Great Pyrenees, also known as Pyrs, are a large-size working dog breed that is instantly recognizable by their typically white double coat, massive muscular stature, and hard-working spirit. Often called an adorable gentle giant, these dogs have a sweet disposition that makes them wonderful family pets. However, before considering adopting one of these amazing qualities Great Pyrenees dogs, it is important to learn more about their breed history, health problems and care requirements.
In this article, we will provide a great Pyrenees overview including frequently asked questions that potential owners may have about these beautiful dogs. We will explore their breed history and share information on the most common health problems that they may encounter throughout their lives. We will also discuss the care requirements for owning a Great Pyrenees dog including diet recommendations, exercise needs and grooming tips. Additionally, we will address the issue of nocturnal barking which is one of the most commonly reported behavioural issues of this breed.
Discover the Amazing Qualities of Great Pyrenees Dogs!
Great Pyrenees are big dogs with equally big hearts. These white fluff balls are known for their keen sense of guarding and protecting, making them world-class potentially excessive barkers. But don't let that deter you! Pyr puppies are some of the cutest sweetest balls of fur you'll ever see, and as they grow up, they become loyal nocturnal guards who will never leave your side. Discover the amazing qualities of Great Pyrenees dogs today!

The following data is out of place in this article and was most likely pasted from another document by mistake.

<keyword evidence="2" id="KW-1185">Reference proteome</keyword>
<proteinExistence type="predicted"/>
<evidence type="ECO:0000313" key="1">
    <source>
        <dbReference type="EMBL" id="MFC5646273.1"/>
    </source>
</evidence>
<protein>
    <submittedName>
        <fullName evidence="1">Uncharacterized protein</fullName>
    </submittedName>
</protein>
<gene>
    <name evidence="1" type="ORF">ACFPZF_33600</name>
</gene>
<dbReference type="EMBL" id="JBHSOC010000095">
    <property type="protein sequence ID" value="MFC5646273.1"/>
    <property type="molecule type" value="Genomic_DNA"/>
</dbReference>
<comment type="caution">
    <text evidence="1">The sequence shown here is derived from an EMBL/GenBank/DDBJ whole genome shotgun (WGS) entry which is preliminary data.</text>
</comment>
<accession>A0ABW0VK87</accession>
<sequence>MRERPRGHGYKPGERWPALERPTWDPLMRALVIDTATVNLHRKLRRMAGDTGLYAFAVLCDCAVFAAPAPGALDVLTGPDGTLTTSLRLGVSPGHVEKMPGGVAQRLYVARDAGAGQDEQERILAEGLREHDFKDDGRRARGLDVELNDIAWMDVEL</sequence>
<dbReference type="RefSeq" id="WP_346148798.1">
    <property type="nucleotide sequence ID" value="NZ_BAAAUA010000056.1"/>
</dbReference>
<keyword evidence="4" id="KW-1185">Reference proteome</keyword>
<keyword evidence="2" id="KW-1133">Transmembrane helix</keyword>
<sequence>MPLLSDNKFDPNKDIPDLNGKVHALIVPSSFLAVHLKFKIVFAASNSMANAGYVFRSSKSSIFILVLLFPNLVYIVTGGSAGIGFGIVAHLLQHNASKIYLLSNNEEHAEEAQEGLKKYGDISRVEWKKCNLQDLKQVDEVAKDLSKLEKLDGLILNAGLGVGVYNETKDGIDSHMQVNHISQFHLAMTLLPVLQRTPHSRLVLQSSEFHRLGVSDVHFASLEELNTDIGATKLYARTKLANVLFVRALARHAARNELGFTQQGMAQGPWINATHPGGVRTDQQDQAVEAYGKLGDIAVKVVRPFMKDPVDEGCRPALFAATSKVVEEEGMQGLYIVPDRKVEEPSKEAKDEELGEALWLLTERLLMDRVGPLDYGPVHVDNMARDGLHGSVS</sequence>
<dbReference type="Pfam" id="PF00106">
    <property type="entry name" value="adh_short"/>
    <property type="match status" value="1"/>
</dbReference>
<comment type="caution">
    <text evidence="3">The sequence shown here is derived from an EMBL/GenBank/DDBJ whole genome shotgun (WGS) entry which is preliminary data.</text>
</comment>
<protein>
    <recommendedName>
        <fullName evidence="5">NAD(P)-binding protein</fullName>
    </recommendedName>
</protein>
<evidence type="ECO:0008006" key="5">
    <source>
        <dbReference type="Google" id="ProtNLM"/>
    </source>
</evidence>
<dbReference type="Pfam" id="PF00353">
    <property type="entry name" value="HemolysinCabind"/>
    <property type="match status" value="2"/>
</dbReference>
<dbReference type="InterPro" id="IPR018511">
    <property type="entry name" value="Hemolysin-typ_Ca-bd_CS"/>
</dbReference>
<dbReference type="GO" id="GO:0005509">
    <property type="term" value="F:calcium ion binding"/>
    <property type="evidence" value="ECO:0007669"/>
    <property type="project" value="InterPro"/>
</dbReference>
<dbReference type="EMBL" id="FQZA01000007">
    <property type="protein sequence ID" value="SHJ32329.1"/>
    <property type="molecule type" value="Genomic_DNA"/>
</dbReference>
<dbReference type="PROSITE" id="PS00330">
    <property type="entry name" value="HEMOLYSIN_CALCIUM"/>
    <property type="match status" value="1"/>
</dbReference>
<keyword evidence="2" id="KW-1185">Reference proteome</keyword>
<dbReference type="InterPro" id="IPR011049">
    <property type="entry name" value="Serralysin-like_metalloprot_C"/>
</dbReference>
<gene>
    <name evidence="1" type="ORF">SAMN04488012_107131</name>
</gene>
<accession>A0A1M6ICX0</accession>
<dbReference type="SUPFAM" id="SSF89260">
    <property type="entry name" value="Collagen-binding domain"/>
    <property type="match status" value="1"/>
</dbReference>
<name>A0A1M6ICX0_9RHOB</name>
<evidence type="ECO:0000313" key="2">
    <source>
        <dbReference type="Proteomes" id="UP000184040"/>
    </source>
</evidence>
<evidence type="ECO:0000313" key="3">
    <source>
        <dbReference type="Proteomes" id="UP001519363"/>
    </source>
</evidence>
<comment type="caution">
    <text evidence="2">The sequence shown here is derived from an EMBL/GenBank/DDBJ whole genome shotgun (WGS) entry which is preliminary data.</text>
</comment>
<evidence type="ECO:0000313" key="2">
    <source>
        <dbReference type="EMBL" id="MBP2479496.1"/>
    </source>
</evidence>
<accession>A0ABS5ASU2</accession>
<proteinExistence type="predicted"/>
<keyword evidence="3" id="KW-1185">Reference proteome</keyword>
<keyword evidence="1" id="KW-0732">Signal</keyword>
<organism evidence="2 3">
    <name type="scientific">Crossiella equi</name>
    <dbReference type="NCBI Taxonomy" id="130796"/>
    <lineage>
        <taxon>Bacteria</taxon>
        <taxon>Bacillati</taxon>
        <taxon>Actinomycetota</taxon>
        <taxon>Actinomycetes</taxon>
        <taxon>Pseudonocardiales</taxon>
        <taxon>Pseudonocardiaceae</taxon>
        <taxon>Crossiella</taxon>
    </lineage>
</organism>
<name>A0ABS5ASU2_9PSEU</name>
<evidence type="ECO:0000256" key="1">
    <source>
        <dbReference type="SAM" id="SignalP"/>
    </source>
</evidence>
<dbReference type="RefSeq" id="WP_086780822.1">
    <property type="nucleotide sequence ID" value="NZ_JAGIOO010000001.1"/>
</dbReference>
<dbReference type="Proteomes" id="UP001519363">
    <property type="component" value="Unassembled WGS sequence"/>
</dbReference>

What You Need to Know About Great Pyrenees Health Concerns
Great Pyrenees are generally healthy dogs, but like all breeds, they are susceptible to certain health conditions. Reputable breeders will screen their dogs for common genetic issues such as hip dysplasia and eye problems. It's important to be aware of these potential health concerns and take preventative measures to ensure your Great Pyrenees lives a long and happy life.
1. Growth Disorders
Great Pyrenees dogs can be affected by hereditary conditions such as hip dysplasia and elbow dysplasia, which can ultimately result in bone deformities. These conditions affect the hip joints and function of the elbow, respectively, and are contributing factors to abnormal growth. Exercise habits, weight, and other factors can similarly affect Great Pyrenees dogs with these inherited growth disorders. Another inherited growth disorder that may affect Great Pyrenees is chondrodysplasia dwarfism, which results in varying limb and trunk lengths depending on the severity of the condition.
2. Patellar Luxation
Great Pyrenees dogs are prone to develop luxating patellas, an inherited condition where the kneecaps dislocate or pop out of place. This can be a painful condition and may lead to other knee injuries. Patellar luxation is generally considered a serious issue for dogs' quality of life, but with proper diagnosis and treatment such as luxating patellas surgery, these dogs can live happy and healthy lives.
3. Eye Disorders